How Does It Work?
Our discussion so far shows that the basic idea behind affiliate marketing is pretty straightforward. In essence, it’s a way for collaborators in promoting and selling products to share the resulting profits. What’s going on here is a division of labor between creator, marketer, and consumer. Which brings us to the next facet of our overview of affiliate marketing—how it’s done.
There are three basic parties involved in the affiliate marketing process:
- The seller/brand
- The affiliate/publisher
- The consumer/end user
The role of seller, or brand, can be filled by anyone with something to sell, regardless of what it is or whether they are themselves the product creator. Sellers include large enterprises, mid-size businesses, vendors, solo entrepreneurs, and retailers. Tangible products, like clothing or makeup, and skilled services, like music lessons or freelance writing and editing, are equally fair game. The seller herself may or may not be directly involved in marketing efforts and the sharing of revenue with affiliates.
Affiliates are sometimes called publishers and can be an individual or a company. As we’ve seen already, their role is to promote what’s being sold. They help bring new customers to the brand, make them aware of the product’s merits, and drive conversions and purchases.
Affiliates are often chosen because of their pre-existing connection with a particular audience that the brand wants to engage. So, for example, a YouTuber with a substantial following of music fans will be an attractive affiliate prospect for a music industry brand that wants to market its products to that audience.
Depending on the terms of her marketing agreement with the seller, an affiliate receives a given share of revenue from product sales that result from her marketing efforts.
Finally, consumers are arguably the most important party to the affiliate marketing trinity. Affiliates reaching out to their audience on blogs, social media, and websites is half the equation. But completing sales is kind of a non-starter with nobody shelling out the cash.
Not all affiliates disclose to customers that they receive commissions to promote what’s being discussed. But this is not necessarily to hide a raw deal. Since affiliates’ commission typically include the retail price, the cost of affiliate marketing is often not passed on to customers.
How to Make It Work for You
We’ll close with some broad tips for those interested in pursuing affiliate marketing as a passive source of income that’s currently on the rise.
There are a variety of ways in which affiliates are paid.
In the most common scheme, affiliates are paid a share of the profit resulting from each sale they help complete. Here compensation requires a purchase.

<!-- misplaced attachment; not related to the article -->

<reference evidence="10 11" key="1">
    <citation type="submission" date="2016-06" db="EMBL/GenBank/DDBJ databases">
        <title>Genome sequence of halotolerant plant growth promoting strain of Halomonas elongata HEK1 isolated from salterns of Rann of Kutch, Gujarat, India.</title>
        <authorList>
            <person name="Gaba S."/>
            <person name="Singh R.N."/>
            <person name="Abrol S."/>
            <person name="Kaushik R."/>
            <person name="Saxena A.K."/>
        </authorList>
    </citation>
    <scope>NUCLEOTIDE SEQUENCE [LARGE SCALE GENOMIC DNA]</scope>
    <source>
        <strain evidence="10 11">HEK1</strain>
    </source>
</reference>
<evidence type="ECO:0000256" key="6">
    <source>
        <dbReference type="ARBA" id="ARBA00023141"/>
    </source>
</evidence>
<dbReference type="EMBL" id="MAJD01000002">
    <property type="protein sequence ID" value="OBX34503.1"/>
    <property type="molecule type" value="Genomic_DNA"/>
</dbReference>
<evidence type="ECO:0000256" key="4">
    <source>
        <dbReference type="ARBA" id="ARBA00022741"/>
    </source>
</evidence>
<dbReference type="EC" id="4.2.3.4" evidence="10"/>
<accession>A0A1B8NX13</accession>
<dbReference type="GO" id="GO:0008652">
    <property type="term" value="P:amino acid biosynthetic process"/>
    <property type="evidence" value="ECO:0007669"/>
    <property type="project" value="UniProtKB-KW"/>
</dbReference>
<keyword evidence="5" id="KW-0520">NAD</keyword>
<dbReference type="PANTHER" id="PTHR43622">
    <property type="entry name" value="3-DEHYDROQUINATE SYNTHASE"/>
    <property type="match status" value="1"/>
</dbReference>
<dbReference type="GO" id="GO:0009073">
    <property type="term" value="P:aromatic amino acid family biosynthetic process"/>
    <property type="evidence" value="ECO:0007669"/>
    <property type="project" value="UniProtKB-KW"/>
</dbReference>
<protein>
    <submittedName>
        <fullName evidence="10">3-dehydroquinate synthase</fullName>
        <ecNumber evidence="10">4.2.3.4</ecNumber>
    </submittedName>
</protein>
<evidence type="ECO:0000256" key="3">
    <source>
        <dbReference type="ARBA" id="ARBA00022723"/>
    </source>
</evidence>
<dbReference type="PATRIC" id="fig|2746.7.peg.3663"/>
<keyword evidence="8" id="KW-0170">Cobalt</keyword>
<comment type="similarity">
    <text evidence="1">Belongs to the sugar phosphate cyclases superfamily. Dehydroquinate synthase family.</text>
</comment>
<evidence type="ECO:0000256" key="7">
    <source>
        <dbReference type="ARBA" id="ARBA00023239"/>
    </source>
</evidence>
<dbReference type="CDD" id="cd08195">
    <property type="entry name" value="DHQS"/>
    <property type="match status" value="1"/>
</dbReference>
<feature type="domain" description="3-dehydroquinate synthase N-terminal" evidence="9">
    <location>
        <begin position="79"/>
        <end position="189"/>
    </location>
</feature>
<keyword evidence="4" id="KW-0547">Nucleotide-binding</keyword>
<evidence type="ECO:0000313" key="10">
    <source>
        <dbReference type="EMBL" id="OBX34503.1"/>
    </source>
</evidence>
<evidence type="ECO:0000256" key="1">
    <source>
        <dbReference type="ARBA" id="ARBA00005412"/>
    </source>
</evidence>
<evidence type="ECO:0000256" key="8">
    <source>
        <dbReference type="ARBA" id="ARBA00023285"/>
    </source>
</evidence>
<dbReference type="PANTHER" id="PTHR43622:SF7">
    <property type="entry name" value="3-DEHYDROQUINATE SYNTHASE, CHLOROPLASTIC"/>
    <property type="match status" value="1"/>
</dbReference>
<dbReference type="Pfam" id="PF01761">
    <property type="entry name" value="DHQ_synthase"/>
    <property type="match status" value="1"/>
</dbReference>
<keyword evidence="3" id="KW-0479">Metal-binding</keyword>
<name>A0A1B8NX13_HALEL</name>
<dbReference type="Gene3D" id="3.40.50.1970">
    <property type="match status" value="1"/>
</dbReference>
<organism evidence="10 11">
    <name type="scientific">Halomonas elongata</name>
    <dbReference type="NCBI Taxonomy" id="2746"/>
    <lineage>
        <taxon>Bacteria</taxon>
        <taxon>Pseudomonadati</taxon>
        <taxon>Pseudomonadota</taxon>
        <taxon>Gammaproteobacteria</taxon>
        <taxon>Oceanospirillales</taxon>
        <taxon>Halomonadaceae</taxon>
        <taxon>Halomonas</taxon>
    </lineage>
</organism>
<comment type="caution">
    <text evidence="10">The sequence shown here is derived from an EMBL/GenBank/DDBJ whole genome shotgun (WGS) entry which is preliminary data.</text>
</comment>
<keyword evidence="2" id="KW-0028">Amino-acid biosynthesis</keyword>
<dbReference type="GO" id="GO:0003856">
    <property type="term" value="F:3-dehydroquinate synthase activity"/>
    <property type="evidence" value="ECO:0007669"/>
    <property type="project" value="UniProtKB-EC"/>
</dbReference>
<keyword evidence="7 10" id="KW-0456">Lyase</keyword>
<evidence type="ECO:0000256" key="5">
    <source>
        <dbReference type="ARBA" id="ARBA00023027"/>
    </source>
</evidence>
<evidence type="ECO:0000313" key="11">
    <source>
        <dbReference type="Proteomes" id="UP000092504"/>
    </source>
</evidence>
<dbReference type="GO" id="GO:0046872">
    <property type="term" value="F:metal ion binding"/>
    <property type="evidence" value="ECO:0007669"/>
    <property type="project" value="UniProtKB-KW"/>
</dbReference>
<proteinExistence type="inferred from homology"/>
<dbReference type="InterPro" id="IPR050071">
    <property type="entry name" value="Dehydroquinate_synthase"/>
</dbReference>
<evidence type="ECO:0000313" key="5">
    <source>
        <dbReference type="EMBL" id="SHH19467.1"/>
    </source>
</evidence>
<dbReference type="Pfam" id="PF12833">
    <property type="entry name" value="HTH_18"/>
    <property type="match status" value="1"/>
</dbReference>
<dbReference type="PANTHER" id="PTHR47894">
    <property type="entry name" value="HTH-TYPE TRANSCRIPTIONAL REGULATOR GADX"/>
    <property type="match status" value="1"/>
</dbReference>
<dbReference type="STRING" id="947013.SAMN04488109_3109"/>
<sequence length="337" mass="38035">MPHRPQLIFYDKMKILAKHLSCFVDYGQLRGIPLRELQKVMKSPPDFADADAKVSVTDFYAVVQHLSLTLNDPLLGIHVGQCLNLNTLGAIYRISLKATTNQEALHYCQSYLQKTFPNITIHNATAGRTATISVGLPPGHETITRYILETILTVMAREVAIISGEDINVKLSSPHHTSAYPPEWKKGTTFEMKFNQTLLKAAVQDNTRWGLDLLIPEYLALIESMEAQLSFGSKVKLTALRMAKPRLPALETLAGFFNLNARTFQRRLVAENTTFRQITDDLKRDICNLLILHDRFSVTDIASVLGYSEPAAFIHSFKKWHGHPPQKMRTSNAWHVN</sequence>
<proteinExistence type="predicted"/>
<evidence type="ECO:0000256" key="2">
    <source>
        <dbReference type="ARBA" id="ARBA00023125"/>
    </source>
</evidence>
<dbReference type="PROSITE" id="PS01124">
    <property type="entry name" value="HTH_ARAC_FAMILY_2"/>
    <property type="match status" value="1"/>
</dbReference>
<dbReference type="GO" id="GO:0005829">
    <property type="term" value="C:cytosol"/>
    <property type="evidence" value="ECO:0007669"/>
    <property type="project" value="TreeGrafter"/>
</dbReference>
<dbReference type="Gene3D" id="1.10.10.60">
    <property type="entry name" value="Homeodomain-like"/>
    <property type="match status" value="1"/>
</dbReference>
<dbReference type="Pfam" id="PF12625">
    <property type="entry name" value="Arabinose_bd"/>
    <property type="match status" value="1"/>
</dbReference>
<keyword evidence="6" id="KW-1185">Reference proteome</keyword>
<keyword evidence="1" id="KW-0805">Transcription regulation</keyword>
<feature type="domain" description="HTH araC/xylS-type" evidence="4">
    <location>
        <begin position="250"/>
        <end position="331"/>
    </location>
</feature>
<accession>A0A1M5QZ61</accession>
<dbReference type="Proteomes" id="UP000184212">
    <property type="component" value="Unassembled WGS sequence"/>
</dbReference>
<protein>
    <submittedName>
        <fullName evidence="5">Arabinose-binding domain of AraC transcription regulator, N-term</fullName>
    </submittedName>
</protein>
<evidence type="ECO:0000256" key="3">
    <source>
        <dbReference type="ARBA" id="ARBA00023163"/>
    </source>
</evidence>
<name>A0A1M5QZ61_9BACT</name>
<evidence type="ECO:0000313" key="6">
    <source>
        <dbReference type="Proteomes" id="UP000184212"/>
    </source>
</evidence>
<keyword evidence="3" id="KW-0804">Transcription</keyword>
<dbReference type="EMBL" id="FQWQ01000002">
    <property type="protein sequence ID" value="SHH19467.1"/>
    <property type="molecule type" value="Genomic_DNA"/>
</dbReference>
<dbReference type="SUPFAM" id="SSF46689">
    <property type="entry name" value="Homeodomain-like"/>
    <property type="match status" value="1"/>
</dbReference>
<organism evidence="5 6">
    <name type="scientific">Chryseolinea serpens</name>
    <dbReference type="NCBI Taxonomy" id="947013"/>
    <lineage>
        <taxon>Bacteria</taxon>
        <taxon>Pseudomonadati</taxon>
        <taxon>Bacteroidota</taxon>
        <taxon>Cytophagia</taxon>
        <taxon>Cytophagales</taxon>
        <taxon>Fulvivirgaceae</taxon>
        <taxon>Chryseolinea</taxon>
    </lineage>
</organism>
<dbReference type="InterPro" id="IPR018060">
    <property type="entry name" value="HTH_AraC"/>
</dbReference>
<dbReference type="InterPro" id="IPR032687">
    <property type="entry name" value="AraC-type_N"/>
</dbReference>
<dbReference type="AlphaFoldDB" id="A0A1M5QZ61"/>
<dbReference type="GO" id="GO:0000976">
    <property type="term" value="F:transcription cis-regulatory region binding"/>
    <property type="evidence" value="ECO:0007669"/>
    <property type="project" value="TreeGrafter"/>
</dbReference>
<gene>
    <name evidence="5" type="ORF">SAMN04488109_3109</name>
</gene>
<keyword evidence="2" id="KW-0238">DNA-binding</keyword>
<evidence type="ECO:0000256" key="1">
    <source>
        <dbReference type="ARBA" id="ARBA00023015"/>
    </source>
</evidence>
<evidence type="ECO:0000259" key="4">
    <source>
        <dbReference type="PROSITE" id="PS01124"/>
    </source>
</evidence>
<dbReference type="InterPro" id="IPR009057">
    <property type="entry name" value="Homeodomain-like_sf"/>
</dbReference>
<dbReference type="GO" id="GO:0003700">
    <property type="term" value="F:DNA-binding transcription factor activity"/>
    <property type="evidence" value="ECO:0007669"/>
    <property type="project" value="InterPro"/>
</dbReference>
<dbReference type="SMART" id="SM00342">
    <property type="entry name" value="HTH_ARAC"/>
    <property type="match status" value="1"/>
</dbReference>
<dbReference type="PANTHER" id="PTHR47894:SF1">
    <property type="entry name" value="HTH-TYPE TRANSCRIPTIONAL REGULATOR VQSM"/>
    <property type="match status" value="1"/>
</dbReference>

In another system, an affiliate’s compensation is based her success in driving web traffic to the merchant’s site.
In yet another arrangement, the conversion of leads determines affiliate compensation. Here the affiliate persuades customers to visit the seller’s site and complete a transaction or perform another specified action, such as signing up for a trial, downloading content, subscribing to a newsletter, and so on.
2018’s marketing landscape is more diversified than ever, and affiliate marketing is a growing piece of the pie. This makes sense given that the system provides some clear potential advantages for affiliates.
Affiliates put in a certain amount of initial or intermittent work and receive financial returns over a period of time-based on the consumer activity they help generate. After that initial investment, no further action is necessary until the next round. The seller is then left with the time-consuming customer support duties.
And like other freelancing work, affiliate marketing offers a lot of flexibility and independence in setting one’s own hours, picking one’s area of focus, and avoiding the need to collaborate with teams or honor someone else’s timeline.
Affiliate marketing offers flexibility in another sense, too, as we’ve seen. Different marketing channels are available for affiliates with different audiences and interests. Blogs, social media platforms, streaming sites, email lists, popular websites with high volumes of traffic, focused microsites, and more are leveraged by affiliates at home in those settings. And influencers with substantial followings already have an ideal bully pulpit for launching campaigns.
In short, affiliate marketing is clearly an idea whose time has come. The tips we’ve reviewed can help put its many benefits within reach.